Tuesday, December 23, 2003
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The bargaining strength of weak states, part II
While we're on the subject of coping with the weak leaders of key states, the latest issue of Foreign Affairs has an analysis by Michael Doran on the political struggle taking place within Saudi Arabia. The key part:
One must give the Saudis credit -- they make Pakistani politics look positively transparent.posted by Dan on 12.23.03 at 12:30 PM
“Saudi Arabia is in the throes of a crisis. The economy cannot keep pace with population growth, the welfare state is rapidly deteriorating, and regional and sectarian resentments are rising to the fore.”
Is this the only nation on this planet named after its ruling family? Can you imagine a " Land of Jones?” This should tell you all you need to know about the significance of the Saud family. I see absolutely no way that Saudi Arabia can reverse its rapid economic decline while still embracing its current social policies. How can you be economically viable when you disenfranchise the women living within your borders? They still can’t even drive their own automobiles! This sole factor virtually guarantees an inferior economy.
Thankfully, we invaded Iraq and sent a clear message to the Islamic militants to think twice before confronting our military might. This may persuade those Saud family members infatuated with Wahhabism to give a higher priority to their own self preservation. My guess is that they are similar to those Manhattan “elites” Tom Wolfe so brilliant analyzed in his “Radical Chic and Mau-Mauing the Flak Catchers.” In other words, they are pretend radicals who will cease with their immature behavior once the bullets start flying around their heads.posted by: David Thomson on 12.23.03 at 12:30 PM [permalink]
Yeah, so who's propping up this regime, smart guy? I'll give you 3 guesses. I'll also lay a bet that if America didn't endorse, support and arm the Sauds, they'd have been thrown into the dustbin by the Arabs of that country many years ago.posted by: Pal. on 12.23.03 at 12:30 PM [permalink]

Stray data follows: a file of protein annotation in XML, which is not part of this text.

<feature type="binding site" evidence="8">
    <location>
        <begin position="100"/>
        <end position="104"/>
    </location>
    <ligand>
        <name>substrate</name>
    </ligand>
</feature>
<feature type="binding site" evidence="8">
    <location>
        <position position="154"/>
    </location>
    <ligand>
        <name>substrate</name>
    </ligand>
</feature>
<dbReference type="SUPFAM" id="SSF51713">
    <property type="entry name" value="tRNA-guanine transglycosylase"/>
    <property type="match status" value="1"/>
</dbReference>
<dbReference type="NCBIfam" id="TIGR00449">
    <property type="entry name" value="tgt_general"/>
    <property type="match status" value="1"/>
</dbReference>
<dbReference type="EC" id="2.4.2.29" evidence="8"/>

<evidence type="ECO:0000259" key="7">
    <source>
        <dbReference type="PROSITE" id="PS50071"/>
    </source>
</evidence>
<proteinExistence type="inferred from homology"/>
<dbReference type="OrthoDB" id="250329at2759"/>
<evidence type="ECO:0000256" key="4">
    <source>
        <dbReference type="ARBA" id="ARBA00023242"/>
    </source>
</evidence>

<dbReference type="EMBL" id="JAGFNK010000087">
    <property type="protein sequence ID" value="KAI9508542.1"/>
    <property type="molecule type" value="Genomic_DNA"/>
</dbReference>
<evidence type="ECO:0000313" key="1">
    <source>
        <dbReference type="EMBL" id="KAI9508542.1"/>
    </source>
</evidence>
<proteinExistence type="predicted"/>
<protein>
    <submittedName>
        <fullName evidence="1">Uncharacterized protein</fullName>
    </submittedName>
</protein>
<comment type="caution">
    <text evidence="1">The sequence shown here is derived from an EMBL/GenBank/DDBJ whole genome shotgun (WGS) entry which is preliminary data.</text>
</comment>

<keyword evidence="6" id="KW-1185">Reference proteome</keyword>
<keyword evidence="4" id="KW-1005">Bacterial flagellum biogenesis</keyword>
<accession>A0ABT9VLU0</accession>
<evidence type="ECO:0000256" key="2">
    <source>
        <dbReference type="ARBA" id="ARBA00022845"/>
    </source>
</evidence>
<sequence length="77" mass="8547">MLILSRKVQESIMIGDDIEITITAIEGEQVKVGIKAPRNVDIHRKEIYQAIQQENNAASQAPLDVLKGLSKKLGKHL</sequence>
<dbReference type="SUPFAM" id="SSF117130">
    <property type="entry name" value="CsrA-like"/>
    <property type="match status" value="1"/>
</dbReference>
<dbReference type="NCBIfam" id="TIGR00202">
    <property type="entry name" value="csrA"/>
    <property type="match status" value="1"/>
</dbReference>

Er ... "Saud" means "south" -- Saudi Arabia is the southern Arab area (vs Iraq/Arab Persia, for instance).
Anyway ... got here from Lieter claiming there is no hope for the blogsphere, to find an important discussion on the balkanization of Saudi Arabia.
posted by: Steve Marsh on 12.23.03 at 12:30 PM [permalink]
That doesn't seem right, considering that the Ibn
Musharraf's position is not analogous to that of Abdullah or any other Saudi. Musharraf heads a country so large and so situated geographically that we have to deal with him as we have. By contrast our relations with the House of Saud rest on the reality that the American economy is extremely vulnerable to a sudden surge in oil prices, something Saudi oil policy has prevented in the past and a different policy could produce in the future.
A change in American policy to make the economy of the United States less vulnerable to surges in oil prices could reduce our interest in the future direction of Saudi politics. The point is that we have choices where Saudi Arabia is concerned that we do not have with Pakistan. Saudi Arabia is such a problem for us now because we have failed to avail ourselves of the choices we have, and have instead chosen the path of least political resistance over many years and during administrations representing both political parties.posted by: Zathras on 12.23.03 at 12:30 PM [permalink]
Our interests here are simple, but furthering them is not.
Our first priority is to minimize disruptions in Saudi oil production, allowing for matters such as keeping the oil income from being used to finance 9/11 scale attacks on us. Right now we're doing OK here, including setting up a Shiite Arab client nearby. The Saudi oil producing areas have a thoroughly repressed Shiite Arab majority.
I.e., when the Saud clan goes, we'll have a handy replacement ready for the parts of the by-then former Saudi Arabia important to us.
Our second priority is to minimize use of the other parts of the by-then former Saudi Arabia from being used as secure terrorist bases. The millions of gruesome deaths from mutual genocide by the various Wahabbi factions, plus exposure/thirst/starvation/disease, etc., following loss of that oil income (and departure of all the foreigners who do the work necessary to avoid a sudden population drop to that supportable by subsidence agriculture in the world's worst desert) will certainly be a major short-term distraction here. My crystal ball says of the post catastrophe long-term, "Answer Hazy - Ask Again Later."
Now would be a real good time for Saudis to take up long-term residence someplace else.posted by: Tom Holsinger on 12.23.03 at 12:30 PM [permalink]